British tennis great Angela Buxton and doubles partner of Althea Gibson dies, aged 85
British tennis legend Angela Buxton has died at the age of 85.
During her career she won both the French Championship and Wimbledon in 1956 with her doubles partner Althea Gibson.
American Gibson famously became the first black player to win a major grand slam title during that year when she also won the singles title at the French Championships.
In the same year Buxton became the first British woman in 17 years to reach the Wimbledon singles final.
The International Tennis Association announced Buxton’s death describing her as ‘an early pioneer of equal rights’ who also ‘ faced anti-semitism throughout her career’.
At the age of 22 she suffered a hand condition called tenosynovitis which forced her to retire in 1957.
In 1981 she became one of the first athletes to be inducted into the International Jewish Sports Hall of Fame.
More recently in 2015 she was inducted into the Black Tennis Hall of Fame for her bond with Gibson.
Despite her achievements she never received an All England Club membership, blaming her repeated omission on anti-Semitism.
Buxton said in an interview last year that the last time she asked the club about it was in 1988.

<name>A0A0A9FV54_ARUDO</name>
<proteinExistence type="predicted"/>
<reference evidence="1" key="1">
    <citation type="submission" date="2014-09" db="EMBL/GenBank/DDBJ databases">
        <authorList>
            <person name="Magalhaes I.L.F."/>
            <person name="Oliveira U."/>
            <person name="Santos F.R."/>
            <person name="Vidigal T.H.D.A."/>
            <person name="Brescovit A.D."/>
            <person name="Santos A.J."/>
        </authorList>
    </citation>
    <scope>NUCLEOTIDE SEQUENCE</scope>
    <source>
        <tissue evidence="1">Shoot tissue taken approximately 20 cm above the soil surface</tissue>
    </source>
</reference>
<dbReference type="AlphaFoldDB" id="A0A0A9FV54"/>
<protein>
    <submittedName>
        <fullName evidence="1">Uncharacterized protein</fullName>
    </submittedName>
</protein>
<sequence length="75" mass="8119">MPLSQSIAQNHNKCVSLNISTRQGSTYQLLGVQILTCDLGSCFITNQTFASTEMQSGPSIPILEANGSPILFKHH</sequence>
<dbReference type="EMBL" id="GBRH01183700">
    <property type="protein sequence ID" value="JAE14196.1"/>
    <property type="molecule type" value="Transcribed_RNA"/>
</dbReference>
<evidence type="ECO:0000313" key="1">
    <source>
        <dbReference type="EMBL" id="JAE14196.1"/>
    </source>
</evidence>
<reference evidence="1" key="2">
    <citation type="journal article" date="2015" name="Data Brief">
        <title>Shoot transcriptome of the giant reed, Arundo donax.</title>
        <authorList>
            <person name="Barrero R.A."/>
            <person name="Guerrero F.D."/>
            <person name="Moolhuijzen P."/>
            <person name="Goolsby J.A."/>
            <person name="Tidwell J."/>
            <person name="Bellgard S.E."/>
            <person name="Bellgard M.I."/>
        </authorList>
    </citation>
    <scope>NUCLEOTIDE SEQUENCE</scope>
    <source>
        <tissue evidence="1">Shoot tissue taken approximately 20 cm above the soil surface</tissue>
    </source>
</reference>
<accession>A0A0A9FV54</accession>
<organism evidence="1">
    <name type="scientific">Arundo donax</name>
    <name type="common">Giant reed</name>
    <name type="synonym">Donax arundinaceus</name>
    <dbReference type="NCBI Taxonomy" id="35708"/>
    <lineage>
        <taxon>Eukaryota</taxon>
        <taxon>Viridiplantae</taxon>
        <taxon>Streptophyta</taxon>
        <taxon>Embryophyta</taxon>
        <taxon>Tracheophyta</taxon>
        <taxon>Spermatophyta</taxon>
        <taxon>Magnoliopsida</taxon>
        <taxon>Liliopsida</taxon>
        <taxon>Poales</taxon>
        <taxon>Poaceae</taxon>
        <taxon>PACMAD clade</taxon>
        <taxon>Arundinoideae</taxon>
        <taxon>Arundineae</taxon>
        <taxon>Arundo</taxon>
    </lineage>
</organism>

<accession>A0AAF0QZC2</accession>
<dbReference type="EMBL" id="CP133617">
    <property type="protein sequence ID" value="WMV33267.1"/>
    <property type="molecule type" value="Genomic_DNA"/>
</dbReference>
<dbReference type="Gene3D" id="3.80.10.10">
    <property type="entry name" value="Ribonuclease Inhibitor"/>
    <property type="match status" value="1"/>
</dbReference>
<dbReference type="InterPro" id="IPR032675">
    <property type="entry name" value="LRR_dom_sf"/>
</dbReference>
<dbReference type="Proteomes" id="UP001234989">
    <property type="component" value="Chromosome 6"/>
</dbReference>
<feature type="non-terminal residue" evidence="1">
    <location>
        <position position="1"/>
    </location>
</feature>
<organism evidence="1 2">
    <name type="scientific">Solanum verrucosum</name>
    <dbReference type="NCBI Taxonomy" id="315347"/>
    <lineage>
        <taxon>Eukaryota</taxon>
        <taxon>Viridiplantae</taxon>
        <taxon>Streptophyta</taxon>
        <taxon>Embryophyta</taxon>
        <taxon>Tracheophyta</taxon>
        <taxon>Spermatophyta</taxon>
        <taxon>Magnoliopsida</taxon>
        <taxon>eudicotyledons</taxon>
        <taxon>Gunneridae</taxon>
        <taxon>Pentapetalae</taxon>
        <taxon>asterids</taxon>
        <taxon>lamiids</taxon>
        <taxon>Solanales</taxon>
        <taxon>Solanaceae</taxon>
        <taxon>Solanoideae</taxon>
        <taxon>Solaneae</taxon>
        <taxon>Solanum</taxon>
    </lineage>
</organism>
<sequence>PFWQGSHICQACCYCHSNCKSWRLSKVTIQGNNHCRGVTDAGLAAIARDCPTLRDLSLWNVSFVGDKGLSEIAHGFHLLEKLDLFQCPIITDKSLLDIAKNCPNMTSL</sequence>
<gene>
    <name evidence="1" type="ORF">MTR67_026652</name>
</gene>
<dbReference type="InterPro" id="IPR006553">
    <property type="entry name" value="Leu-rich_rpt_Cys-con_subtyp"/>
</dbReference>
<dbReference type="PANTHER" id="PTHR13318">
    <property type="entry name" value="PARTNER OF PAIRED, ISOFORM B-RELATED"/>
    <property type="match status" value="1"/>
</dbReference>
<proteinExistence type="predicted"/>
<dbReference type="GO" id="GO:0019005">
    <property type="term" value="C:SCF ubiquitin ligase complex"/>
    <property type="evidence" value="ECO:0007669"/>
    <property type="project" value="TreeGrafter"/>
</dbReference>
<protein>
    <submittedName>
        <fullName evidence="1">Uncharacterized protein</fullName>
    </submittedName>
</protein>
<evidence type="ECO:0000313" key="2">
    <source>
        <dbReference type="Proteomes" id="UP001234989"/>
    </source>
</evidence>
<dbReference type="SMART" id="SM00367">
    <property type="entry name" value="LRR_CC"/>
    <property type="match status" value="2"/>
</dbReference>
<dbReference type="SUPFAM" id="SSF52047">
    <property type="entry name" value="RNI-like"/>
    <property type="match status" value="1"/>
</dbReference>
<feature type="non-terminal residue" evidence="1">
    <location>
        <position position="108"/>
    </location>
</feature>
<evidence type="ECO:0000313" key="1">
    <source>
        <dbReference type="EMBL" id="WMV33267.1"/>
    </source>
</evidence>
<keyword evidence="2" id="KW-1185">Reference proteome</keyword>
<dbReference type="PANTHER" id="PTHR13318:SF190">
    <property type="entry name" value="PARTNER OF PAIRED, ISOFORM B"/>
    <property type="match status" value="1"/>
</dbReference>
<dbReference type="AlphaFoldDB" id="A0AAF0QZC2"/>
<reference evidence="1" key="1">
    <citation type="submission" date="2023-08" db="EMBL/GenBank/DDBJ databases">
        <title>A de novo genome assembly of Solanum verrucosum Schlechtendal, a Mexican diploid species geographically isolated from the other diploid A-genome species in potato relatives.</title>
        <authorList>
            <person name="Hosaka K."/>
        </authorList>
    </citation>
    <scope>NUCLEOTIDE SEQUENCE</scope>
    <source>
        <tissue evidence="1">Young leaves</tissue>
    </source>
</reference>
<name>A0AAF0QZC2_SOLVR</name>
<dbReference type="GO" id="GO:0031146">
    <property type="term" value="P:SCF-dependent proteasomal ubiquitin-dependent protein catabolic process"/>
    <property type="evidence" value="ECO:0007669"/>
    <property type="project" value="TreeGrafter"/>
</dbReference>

She said: “They said I had refused it and my membership had gone to the back of the queue. I never refused it and there are so many players who didn’t do anything like me and got membership.”
The All England Club said: “The AELTC was deeply saddened to hear of Angela’s passing and offers condolences to her family and friends. Her contribution to The Championships, in particular her doubles partnership with Althea Gibson, will be long remembered.
“While the decision-making process for membership of the All England Club is a private matter, we strongly refute any suggestion that race or religion plays a factor.”
Former US tennis star Billie Jean King paid tribute to the star, writing: "Saddened to hear of the passing of British tennis player Angela Buxton, friend and doubles partner of Althea Gibson.
“It was wonderful to spend time with her and hear her words about Althea at the unveiling of her statue (at the US Open) last year. Rest In Peace to a true champion.”
Tennis player Katrina Adams, who has promoted equal rights in tennis, added: “My condolences to the family and friends of Angela Buxton after her passing August 14, 2020. She was laid to rest today.
"Angela was a British tennis player who championed the friendship and support of Althea Gibson when no one else would, in a racist era in our sport in the 1950s. Rest in peace.”
In 1995 Gibson called Buxton to explain her tough financial situation and that she was ready to take her own life following a stroke three years earlier.
To help raise money for Gibson, Buxton arranged for a letter to appear in US tennis magazine Tennis Week and fans responded and raised nearly one million dollars to save Gibson.
Gibson later died in 2003 at the age of 76.
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